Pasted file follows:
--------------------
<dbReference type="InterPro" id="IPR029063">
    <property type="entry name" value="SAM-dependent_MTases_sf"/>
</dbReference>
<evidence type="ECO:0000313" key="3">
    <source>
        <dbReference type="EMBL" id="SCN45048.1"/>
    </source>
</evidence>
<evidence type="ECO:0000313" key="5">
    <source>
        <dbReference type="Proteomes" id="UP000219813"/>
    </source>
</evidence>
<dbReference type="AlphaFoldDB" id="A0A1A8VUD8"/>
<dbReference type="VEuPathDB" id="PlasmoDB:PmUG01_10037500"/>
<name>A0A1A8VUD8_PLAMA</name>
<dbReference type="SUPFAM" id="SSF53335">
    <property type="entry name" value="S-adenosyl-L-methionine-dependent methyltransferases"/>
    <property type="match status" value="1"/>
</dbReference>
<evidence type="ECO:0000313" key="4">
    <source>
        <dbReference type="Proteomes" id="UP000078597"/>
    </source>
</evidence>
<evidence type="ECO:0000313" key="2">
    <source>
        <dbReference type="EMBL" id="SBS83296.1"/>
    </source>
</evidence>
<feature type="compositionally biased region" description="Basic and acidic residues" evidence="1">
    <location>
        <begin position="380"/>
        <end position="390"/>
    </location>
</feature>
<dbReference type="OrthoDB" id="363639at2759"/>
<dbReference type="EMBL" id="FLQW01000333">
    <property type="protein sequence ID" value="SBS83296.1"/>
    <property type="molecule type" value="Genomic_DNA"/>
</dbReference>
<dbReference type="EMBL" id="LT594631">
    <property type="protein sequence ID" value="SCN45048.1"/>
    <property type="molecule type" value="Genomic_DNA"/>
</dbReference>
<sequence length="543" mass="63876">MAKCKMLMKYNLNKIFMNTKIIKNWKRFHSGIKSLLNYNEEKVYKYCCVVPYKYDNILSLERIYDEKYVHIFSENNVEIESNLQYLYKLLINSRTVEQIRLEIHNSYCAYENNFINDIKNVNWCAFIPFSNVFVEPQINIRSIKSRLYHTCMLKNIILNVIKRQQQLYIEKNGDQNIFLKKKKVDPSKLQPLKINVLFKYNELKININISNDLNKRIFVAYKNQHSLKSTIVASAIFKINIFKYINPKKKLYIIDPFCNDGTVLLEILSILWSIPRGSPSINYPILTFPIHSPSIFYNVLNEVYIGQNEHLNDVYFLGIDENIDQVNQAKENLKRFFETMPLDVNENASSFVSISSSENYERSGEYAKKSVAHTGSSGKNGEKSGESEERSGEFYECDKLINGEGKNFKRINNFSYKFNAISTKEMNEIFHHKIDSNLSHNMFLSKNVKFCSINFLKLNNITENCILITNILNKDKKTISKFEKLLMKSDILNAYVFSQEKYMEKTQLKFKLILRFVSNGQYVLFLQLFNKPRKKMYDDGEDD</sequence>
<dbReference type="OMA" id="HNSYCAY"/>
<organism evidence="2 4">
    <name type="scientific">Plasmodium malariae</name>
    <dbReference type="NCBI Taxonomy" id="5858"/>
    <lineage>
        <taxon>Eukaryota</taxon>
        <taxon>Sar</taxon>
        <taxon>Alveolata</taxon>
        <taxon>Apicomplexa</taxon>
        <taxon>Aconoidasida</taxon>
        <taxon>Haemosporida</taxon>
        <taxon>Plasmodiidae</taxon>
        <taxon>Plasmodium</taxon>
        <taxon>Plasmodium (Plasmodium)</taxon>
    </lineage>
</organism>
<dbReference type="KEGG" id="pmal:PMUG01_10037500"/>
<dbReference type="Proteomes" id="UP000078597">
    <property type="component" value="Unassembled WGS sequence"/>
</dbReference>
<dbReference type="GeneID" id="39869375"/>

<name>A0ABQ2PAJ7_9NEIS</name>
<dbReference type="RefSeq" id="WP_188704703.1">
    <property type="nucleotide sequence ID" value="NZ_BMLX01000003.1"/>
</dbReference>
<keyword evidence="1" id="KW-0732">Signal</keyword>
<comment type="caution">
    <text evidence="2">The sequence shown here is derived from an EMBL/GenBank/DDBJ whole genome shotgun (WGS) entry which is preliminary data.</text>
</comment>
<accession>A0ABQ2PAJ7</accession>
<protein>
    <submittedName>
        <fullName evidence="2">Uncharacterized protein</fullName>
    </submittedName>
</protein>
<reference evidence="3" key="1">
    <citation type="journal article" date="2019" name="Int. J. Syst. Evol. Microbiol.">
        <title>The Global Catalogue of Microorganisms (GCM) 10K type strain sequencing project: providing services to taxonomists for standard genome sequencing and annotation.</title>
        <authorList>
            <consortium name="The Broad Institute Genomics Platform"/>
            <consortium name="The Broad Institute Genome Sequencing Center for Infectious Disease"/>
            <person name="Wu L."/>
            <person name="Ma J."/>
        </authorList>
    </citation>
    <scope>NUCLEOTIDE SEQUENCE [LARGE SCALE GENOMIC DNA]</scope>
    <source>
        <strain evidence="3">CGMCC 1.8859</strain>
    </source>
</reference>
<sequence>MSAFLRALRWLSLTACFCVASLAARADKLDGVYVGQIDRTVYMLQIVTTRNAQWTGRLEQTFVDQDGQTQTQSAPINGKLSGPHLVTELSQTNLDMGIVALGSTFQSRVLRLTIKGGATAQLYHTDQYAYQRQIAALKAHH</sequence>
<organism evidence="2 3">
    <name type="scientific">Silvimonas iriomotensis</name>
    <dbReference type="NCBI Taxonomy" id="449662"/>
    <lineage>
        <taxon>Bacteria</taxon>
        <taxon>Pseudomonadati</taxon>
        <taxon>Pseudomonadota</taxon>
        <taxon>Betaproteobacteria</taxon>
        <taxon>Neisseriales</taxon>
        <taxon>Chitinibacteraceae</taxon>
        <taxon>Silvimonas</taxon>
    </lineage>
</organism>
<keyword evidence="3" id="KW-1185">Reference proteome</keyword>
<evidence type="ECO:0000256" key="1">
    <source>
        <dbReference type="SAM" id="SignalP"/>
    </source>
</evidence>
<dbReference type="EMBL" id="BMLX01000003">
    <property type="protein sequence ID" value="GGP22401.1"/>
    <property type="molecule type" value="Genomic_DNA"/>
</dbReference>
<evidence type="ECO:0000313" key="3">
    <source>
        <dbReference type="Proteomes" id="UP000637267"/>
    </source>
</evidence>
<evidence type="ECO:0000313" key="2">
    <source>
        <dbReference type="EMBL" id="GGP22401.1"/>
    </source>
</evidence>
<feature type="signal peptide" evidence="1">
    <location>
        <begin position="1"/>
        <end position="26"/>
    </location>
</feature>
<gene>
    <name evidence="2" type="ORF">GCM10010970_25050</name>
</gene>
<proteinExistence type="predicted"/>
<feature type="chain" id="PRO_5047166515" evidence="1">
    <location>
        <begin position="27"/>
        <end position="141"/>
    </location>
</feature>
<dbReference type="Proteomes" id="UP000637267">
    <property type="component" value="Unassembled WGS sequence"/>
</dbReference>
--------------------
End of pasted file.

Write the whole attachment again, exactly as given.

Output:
<dbReference type="InterPro" id="IPR029063">
    <property type="entry name" value="SAM-dependent_MTases_sf"/>
</dbReference>
<evidence type="ECO:0000313" key="3">
    <source>
        <dbReference type="EMBL" id="SCN45048.1"/>
    </source>
</evidence>
<evidence type="ECO:0000313" key="5">
    <source>
        <dbReference type="Proteomes" id="UP000219813"/>
    </source>
</evidence>
<dbReference type="AlphaFoldDB" id="A0A1A8VUD8"/>
<dbReference type="VEuPathDB" id="PlasmoDB:PmUG01_10037500"/>
<name>A0A1A8VUD8_PLAMA</name>
<dbReference type="SUPFAM" id="SSF53335">
    <property type="entry name" value="S-adenosyl-L-methionine-dependent methyltransferases"/>
    <property type="match status" value="1"/>
</dbReference>
<evidence type="ECO:0000313" key="4">
    <source>
        <dbReference type="Proteomes" id="UP000078597"/>
    </source>
</evidence>
<evidence type="ECO:0000313" key="2">
    <source>
        <dbReference type="EMBL" id="SBS83296.1"/>
    </source>
</evidence>
<feature type="compositionally biased region" description="Basic and acidic residues" evidence="1">
    <location>
        <begin position="380"/>
        <end position="390"/>
    </location>
</feature>
<dbReference type="OrthoDB" id="363639at2759"/>
<dbReference type="EMBL" id="FLQW01000333">
    <property type="protein sequence ID" value="SBS83296.1"/>
    <property type="molecule type" value="Genomic_DNA"/>
</dbReference>
<dbReference type="EMBL" id="LT594631">
    <property type="protein sequence ID" value="SCN45048.1"/>
    <property type="molecule type" value="Genomic_DNA"/>
</dbReference>
<sequence length="543" mass="63876">MAKCKMLMKYNLNKIFMNTKIIKNWKRFHSGIKSLLNYNEEKVYKYCCVVPYKYDNILSLERIYDEKYVHIFSENNVEIESNLQYLYKLLINSRTVEQIRLEIHNSYCAYENNFINDIKNVNWCAFIPFSNVFVEPQINIRSIKSRLYHTCMLKNIILNVIKRQQQLYIEKNGDQNIFLKKKKVDPSKLQPLKINVLFKYNELKININISNDLNKRIFVAYKNQHSLKSTIVASAIFKINIFKYINPKKKLYIIDPFCNDGTVLLEILSILWSIPRGSPSINYPILTFPIHSPSIFYNVLNEVYIGQNEHLNDVYFLGIDENIDQVNQAKENLKRFFETMPLDVNENASSFVSISSSENYERSGEYAKKSVAHTGSSGKNGEKSGESEERSGEFYECDKLINGEGKNFKRINNFSYKFNAISTKEMNEIFHHKIDSNLSHNMFLSKNVKFCSINFLKLNNITENCILITNILNKDKKTISKFEKLLMKSDILNAYVFSQEKYMEKTQLKFKLILRFVSNGQYVLFLQLFNKPRKKMYDDGEDD</sequence>
<dbReference type="OMA" id="HNSYCAY"/>
<organism evidence="2 4">
    <name type="scientific">Plasmodium malariae</name>
    <dbReference type="NCBI Taxonomy" id="5858"/>
    <lineage>
        <taxon>Eukaryota</taxon>
        <taxon>Sar</taxon>
        <taxon>Alveolata</taxon>
        <taxon>Apicomplexa</taxon>
        <taxon>Aconoidasida</taxon>
        <taxon>Haemosporida</taxon>
        <taxon>Plasmodiidae</taxon>
        <taxon>Plasmodium</taxon>
        <taxon>Plasmodium (Plasmodium)</taxon>
    </lineage>
</organism>
<dbReference type="KEGG" id="pmal:PMUG01_10037500"/>
<dbReference type="Proteomes" id="UP000078597">
    <property type="component" value="Unassembled WGS sequence"/>
</dbReference>
<dbReference type="GeneID" id="39869375"/>

<name>A0ABQ2PAJ7_9NEIS</name>
<dbReference type="RefSeq" id="WP_188704703.1">
    <property type="nucleotide sequence ID" value="NZ_BMLX01000003.1"/>
</dbReference>
<keyword evidence="1" id="KW-0732">Signal</keyword>
<comment type="caution">
    <text evidence="2">The sequence shown here is derived from an EMBL/GenBank/DDBJ whole genome shotgun (WGS) entry which is preliminary data.</text>
</comment>
<accession>A0ABQ2PAJ7</accession>
<protein>
    <submittedName>
        <fullName evidence="2">Uncharacterized protein</fullName>
    </submittedName>
</protein>
<reference evidence="3" key="1">
    <citation type="journal article" date="2019" name="Int. J. Syst. Evol. Microbiol.">
        <title>The Global Catalogue of Microorganisms (GCM) 10K type strain sequencing project: providing services to taxonomists for standard genome sequencing and annotation.</title>
        <authorList>
            <consortium name="The Broad Institute Genomics Platform"/>
            <consortium name="The Broad Institute Genome Sequencing Center for Infectious Disease"/>
            <person name="Wu L."/>
            <person name="Ma J."/>
        </authorList>
    </citation>
    <scope>NUCLEOTIDE SEQUENCE [LARGE SCALE GENOMIC DNA]</scope>
    <source>
        <strain evidence="3">CGMCC 1.8859</strain>
    </source>
</reference>
<sequence>MSAFLRALRWLSLTACFCVASLAARADKLDGVYVGQIDRTVYMLQIVTTRNAQWTGRLEQTFVDQDGQTQTQSAPINGKLSGPHLVTELSQTNLDMGIVALGSTFQSRVLRLTIKGGATAQLYHTDQYAYQRQIAALKAHH</sequence>
<organism evidence="2 3">
    <name type="scientific">Silvimonas iriomotensis</name>
    <dbReference type="NCBI Taxonomy" id="449662"/>
    <lineage>
        <taxon>Bacteria</taxon>
        <taxon>Pseudomonadati</taxon>
        <taxon>Pseudomonadota</taxon>
        <taxon>Betaproteobacteria</taxon>
        <taxon>Neisseriales</taxon>
        <taxon>Chitinibacteraceae</taxon>
        <taxon>Silvimonas</taxon>
    </lineage>
</organism>
<keyword evidence="3" id="KW-1185">Reference proteome</keyword>
<evidence type="ECO:0000256" key="1">
    <source>
        <dbReference type="SAM" id="SignalP"/>
    </source>
</evidence>
<dbReference type="EMBL" id="BMLX01000003">
    <property type="protein sequence ID" value="GGP22401.1"/>
    <property type="molecule type" value="Genomic_DNA"/>
</dbReference>
<evidence type="ECO:0000313" key="3">
    <source>
        <dbReference type="Proteomes" id="UP000637267"/>
    </source>
</evidence>
<evidence type="ECO:0000313" key="2">
    <source>
        <dbReference type="EMBL" id="GGP22401.1"/>
    </source>
</evidence>
<feature type="signal peptide" evidence="1">
    <location>
        <begin position="1"/>
        <end position="26"/>
    </location>
</feature>
<gene>
    <name evidence="2" type="ORF">GCM10010970_25050</name>
</gene>
<proteinExistence type="predicted"/>
<feature type="chain" id="PRO_5047166515" evidence="1">
    <location>
        <begin position="27"/>
        <end position="141"/>
    </location>
</feature>
<dbReference type="Proteomes" id="UP000637267">
    <property type="component" value="Unassembled WGS sequence"/>
</dbReference>